They’re streaking like it’s 1961. In fact, that’s the last time the New York Yankees managed a 12th consecutive victory, which they accomplished last night in Oakland against the A’s.
They’ve got the sluggers. (Is Giancarlo Stanton’s home run last night at the Oakland Coliseum still rising toward Mars?). They’ve got the starting pitching (Gerrit Cole is their new Roger Clemens). They’ve got the bullpen (Well, Aroldis Chapman isn’t quite Aroldis Chapman, but he did get his 300th career save to seal that 7-6 win over the A’s). They’ve got the manager (Wonder why Bronx folks aren’t threatening to dangle Aaron Boone from the Empire State Building anymore).
They’ve got the charisma (I mean, they’re the Yankees).
They’ve also got a decent chance to continue their surge from 9 1/2 games behind the Boston Red Sox in the American League East on July 25 to holding the lead for the first Wild Card spot in the AL over the Red Sox by three games to extending their record number of World Series championships to 28.
I hate the Yankees, but I love them.
So should you, along with anybody else who believes in red, white and blue, which happens to be the colors of the Yankees’ logo.
More so than any other professional sports team, we need the Yankees to function exactly the way they are now: A dominating and dynamic bunch that is must-see TV, even beyond their Yes Network that Forbes determined “had the highest average television ratings during 2020 among the 25 MLB teams whose games are broadcast on a regional sports network.”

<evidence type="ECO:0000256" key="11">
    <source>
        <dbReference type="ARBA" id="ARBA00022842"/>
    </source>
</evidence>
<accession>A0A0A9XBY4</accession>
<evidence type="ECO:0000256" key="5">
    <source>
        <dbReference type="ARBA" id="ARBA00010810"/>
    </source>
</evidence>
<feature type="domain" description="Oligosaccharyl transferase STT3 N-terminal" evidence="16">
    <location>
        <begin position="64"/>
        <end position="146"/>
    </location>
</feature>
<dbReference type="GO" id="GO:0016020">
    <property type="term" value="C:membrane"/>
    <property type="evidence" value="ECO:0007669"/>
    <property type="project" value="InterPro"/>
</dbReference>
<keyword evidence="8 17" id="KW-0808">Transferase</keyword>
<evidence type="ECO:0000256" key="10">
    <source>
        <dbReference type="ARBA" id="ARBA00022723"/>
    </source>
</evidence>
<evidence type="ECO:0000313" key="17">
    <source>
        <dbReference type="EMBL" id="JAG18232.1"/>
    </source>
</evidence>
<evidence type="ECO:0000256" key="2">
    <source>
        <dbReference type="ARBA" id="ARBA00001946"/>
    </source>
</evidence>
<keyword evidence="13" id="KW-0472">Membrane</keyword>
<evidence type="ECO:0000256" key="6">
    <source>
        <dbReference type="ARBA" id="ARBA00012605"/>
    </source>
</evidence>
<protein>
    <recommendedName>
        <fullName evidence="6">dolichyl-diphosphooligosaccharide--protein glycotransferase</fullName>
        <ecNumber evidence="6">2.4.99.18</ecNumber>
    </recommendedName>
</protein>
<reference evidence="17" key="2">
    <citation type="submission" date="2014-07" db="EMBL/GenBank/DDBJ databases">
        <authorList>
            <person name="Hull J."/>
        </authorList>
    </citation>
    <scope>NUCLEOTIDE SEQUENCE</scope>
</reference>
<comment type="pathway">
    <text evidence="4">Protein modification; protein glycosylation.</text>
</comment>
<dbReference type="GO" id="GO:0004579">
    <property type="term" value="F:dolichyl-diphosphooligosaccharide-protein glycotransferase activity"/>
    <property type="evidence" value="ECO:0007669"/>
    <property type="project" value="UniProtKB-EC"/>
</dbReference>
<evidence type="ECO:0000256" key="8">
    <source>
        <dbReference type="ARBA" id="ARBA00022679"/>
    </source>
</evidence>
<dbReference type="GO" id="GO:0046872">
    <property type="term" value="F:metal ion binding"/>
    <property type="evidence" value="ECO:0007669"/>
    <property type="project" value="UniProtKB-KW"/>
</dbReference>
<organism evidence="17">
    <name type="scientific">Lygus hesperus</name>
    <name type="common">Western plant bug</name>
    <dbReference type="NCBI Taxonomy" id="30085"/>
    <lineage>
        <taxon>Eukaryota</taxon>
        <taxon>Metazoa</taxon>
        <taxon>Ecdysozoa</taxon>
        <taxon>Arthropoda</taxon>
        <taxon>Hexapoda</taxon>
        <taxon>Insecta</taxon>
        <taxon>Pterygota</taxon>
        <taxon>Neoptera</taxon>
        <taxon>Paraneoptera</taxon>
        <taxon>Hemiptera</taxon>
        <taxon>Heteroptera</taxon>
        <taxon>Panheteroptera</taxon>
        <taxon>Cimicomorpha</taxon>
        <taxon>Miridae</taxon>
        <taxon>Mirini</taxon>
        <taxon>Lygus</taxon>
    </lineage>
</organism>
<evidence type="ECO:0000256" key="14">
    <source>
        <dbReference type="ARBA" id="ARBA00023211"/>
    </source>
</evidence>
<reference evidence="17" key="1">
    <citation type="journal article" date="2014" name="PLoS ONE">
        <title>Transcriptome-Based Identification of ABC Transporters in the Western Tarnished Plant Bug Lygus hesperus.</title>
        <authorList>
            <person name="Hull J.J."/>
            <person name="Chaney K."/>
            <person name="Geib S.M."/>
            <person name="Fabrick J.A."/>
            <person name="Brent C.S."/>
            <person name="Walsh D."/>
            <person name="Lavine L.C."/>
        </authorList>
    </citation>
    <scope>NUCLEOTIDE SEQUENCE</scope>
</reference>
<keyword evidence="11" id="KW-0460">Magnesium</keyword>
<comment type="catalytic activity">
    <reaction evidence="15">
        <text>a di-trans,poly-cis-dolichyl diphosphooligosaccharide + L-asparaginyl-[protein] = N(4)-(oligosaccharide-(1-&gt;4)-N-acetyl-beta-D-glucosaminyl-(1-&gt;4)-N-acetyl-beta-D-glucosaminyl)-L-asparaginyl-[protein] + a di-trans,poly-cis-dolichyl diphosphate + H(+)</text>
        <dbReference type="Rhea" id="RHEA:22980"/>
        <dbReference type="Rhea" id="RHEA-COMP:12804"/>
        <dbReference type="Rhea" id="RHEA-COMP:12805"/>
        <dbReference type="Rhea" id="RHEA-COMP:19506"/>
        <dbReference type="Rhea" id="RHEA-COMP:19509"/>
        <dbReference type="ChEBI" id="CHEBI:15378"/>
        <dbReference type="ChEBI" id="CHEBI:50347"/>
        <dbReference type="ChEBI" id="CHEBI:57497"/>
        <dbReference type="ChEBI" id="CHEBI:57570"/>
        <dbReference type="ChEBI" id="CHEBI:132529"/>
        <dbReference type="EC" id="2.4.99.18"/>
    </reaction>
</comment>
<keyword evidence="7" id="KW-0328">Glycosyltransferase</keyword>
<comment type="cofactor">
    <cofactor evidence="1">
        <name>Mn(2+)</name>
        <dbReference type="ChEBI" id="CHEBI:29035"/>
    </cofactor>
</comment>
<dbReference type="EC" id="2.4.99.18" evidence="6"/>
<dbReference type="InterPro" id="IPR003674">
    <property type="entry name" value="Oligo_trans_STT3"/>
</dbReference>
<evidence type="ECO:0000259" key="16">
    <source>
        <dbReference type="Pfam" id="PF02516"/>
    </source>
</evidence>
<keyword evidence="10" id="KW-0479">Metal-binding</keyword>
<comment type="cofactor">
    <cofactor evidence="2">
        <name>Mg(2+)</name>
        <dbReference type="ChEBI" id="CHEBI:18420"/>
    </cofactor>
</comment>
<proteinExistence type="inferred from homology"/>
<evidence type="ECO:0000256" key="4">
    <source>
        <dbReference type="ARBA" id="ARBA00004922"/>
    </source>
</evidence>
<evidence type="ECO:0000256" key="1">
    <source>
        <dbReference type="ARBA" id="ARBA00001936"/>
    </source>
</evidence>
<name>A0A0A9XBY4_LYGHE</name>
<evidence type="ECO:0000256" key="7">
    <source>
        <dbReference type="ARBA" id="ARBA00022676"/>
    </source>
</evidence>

There’s that, and then there’s the Yankees’ No. 1 ranking by Forbes among Major League Baseball team evaluations at $5.25 billion. And, yes, Forbes placed the NFL’s Dallas Cowboys (supposedly America’s Team) first in value among all pro sports franchises at $5.7 billion.
Consider a couple of things, though:
- The Cowboys have been around since 1960, but they didn’t become significant on a consistent basis until their season before and their season during their trip to the 1967 Ice Bowl in Green Bay. They lost that NFL championship game to the Packers. In contrast, New York’s American League baseball team began as the Highlanders in 1903, changed its name to Yankees in 1913, got this Babe Ruth guy in 1920, and you know the rest. Since then, the Yankees have rarely lost to anybody in significant games.
- The Cowboys’ last Super Bowl victory was 1995. Not only that, but they’ve spent most of the subsequent years fluctuating between mediocre and worse than that. Let’s go back to, oh, say, 2009, which happened to be the last time the Yankees won the World Series. While the Yankees have spent the 11 seasons since that year reaching the playoffs eight times, the Cowboys have managed just three winning seasons.
Take the Yankees over the Cowboys. Nobody else in pro sports is even close in stature to these arrogant yet dandy folks into pinstripes.
Here’s something else: When the Yankees rolled into Atlanta earlier this week, they faced their mirror image from the National League. The Braves also had a horrible start. In fact, they didn’t rise above .500 for the season until August 5, and they lost outfielder Ronald Acuna to a leg injury.
Courtesy of everything (hitting, pitching, fielding and managing) — led by All-Stars Freddie Freeman and Ozzie Albies at the plate and a starting rotation that ranked in Major League Baseball’s top 10 for quality starts — the Braves began to streak. They pulled away as leaders of the National League East with a nine-game winning streak heading into their two-game series against the Yankees.
The Yankees swept them, and they did so before near-capacity crowds of 39,176 and 37,426, respectively, cheering mostly for them.
It was Truist Park, but it sounded like Yankee Stadium.
Then again, when you’re America’s True Team (as I say through clenched teeth), you have that effect on people.